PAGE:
It is unclear when the final rules will be released. According to FierceEMR, OMB usually has 90 days to complete a review, but the review period can be extended (Durben Hirsch, FierceEMR, 9/4).

Source: iHealthBeat, Tuesday, September 8, 2015

Crash test dummies and The Usability of Electronic Health Records

The big business interests of the Healthcare industry cried wolf (and lobbied hard)

against the meaningful use (now called “Promoting Interoperability”) program and enhancements to the usability requirements. Perhaps because they don’t want to spend the extra time and money to provide a healthcare system that truly follows a safety-enhanced design philosophy.

Are you ready for the ONC 2015 Certification (Meaningful Use 3)?

The Usability People provide real value to your team by promoting and embracing the User-centered Design approach that has been shown to have a 10 to 100 times ROI.

Is your EHR ready for the new features that are required to be evaluated for Meaningful Use?

We can design a satisfying user experience with usable interfaces to the many new required EHR features that have been identified in the 2015 Certification criteria.

When your system is ready, we provide a cost-effective and complete summative usability evaluation that is suitable for submission to your ATCB (Drummond, Infoguard, ISCA Labs, etc.).

We have sucessfully completed usability testing for the Safety-enhanced Design portion of the ONC 2015 Certification (aka Meaningful Use Stage 3) for a number of EHR vendors and are available to help you.

The Usability People would welcome the opportunity to work with you on improving the Usability of Healthcare IT. Together we may save a life!

Eligible Hospitals Can Attest to First Year of Meaningful Use in 2015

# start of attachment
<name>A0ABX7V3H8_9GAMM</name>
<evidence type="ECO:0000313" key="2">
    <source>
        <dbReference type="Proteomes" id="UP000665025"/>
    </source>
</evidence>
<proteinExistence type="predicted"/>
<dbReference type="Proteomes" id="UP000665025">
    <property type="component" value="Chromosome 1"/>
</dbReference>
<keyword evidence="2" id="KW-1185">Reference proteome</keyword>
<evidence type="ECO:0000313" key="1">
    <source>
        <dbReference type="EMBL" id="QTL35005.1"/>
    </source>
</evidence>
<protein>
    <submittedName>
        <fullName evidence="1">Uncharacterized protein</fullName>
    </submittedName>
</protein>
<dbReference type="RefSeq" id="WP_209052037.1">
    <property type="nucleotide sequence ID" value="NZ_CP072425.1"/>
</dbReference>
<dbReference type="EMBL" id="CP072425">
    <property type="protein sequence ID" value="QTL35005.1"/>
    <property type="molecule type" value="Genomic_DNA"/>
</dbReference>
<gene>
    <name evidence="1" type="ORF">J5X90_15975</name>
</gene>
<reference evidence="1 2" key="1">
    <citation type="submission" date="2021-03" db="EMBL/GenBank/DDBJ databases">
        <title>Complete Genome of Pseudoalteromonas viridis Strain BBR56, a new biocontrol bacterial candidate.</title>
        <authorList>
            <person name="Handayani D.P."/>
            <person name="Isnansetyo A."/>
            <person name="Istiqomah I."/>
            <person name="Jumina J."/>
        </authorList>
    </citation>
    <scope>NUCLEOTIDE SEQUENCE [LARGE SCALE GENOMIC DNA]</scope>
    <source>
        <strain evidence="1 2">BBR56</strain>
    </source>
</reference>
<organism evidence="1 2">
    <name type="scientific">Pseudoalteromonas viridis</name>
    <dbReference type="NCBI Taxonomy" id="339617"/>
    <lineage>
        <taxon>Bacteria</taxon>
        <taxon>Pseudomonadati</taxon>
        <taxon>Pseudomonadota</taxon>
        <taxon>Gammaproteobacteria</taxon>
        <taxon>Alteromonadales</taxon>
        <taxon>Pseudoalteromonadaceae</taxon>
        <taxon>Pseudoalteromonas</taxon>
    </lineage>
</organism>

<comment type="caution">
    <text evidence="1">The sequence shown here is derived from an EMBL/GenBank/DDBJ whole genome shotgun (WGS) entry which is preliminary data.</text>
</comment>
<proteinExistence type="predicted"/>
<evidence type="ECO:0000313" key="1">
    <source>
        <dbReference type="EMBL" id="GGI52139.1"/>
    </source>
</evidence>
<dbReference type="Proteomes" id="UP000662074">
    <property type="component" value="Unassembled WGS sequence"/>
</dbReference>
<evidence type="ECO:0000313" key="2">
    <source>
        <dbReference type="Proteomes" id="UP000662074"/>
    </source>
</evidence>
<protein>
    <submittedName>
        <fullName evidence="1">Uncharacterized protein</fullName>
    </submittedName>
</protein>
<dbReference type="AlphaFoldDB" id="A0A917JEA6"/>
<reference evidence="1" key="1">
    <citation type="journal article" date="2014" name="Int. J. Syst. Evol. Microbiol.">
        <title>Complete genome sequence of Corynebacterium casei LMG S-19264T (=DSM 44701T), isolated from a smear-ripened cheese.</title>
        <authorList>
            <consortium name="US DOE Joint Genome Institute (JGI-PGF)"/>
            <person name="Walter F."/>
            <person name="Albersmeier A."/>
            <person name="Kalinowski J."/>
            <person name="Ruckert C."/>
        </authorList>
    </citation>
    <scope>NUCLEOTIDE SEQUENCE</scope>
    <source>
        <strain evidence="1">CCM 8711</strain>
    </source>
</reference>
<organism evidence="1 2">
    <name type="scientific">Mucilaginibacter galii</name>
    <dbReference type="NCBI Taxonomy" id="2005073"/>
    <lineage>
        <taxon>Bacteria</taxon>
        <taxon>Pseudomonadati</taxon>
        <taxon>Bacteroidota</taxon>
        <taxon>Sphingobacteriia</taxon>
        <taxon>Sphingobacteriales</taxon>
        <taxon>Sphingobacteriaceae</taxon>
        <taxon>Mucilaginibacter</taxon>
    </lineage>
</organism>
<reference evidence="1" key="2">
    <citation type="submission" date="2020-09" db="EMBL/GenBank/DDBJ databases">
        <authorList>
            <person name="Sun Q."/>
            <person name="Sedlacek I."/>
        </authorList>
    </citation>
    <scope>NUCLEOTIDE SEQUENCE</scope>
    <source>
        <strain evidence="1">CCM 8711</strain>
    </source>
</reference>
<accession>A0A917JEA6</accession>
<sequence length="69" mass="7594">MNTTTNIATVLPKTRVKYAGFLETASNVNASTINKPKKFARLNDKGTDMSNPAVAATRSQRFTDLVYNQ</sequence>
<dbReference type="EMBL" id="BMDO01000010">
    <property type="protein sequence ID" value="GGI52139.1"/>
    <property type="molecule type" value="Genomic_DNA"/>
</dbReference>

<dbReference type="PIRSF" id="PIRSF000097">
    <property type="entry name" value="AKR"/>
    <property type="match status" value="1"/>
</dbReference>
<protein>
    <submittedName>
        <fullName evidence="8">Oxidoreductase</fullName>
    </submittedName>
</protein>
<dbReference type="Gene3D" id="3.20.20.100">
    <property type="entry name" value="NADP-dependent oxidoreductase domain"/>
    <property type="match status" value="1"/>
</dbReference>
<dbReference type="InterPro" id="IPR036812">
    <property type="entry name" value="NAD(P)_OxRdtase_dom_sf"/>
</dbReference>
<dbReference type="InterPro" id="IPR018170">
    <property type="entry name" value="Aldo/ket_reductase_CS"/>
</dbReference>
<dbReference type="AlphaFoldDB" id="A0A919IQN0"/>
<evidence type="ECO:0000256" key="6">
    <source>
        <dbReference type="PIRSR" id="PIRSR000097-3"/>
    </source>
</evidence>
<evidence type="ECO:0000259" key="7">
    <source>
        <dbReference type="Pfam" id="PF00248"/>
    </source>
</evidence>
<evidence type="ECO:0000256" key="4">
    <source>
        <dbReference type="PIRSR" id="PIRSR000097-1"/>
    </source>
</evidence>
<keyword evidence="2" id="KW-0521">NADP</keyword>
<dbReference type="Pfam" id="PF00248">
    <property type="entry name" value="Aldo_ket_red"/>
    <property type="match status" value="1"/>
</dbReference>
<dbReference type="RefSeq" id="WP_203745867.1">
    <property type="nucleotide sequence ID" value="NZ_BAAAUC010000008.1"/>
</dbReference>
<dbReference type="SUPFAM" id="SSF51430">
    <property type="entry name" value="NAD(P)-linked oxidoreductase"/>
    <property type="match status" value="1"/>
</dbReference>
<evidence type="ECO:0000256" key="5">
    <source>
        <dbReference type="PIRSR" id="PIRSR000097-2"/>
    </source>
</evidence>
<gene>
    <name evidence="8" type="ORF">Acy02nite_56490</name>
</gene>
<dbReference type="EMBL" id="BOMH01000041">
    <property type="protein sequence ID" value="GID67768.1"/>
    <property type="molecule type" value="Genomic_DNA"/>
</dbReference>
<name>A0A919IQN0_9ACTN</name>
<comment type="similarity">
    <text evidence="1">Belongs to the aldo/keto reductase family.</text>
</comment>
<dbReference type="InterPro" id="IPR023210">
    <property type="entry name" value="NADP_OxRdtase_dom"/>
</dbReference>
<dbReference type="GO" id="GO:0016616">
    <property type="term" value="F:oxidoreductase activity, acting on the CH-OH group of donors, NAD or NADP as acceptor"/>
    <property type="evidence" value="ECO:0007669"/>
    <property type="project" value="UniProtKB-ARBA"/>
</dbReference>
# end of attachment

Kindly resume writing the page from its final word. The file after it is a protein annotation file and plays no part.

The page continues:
CMS said it will allow eligible hospitals looking to participate in the Medicare meaningful use program for the first time in fiscal year 2015 to attest this summer, rather than waiting until next year, AHA News reports.

Under the 2009 economic stimulus package, providers who demonstrate meaningful use of certified electronic health records can qualify for Medicaid and Medicare incentive payments (AHA News, 6/29).

Rule Change Details

Previously, hospitals participating in the Medicare meaningful use program for the first time had been required to wait until Jan. 1, 2016, to attest because of certain system changes.

However, the rule change allows such eligible hospitals to begin attesting anytime between now and Aug. 14.

According to Becker's Health IT & CIO Review, hospitals that choose to attest this summer will not be able to attest to the meaningful use modifications for 2015 through 2017. Instead, they must attest to the Stage 1 requirements in place during the start of 2014 (Jayanthi, Becker's Health IT & CIO Review, 6/29).

In addition, eligible hospitals that attest this summer:

  • Can attest using the 90-day reporting period (AHA News, 6/29); and
  • Will not be able to attest again until January 2017, when they will have to attest using the full-year reporting period (Walsh, Clinical Innovation & Technology, 6/29).
Source: iHealthBeat, Wednesday, July 1, 2015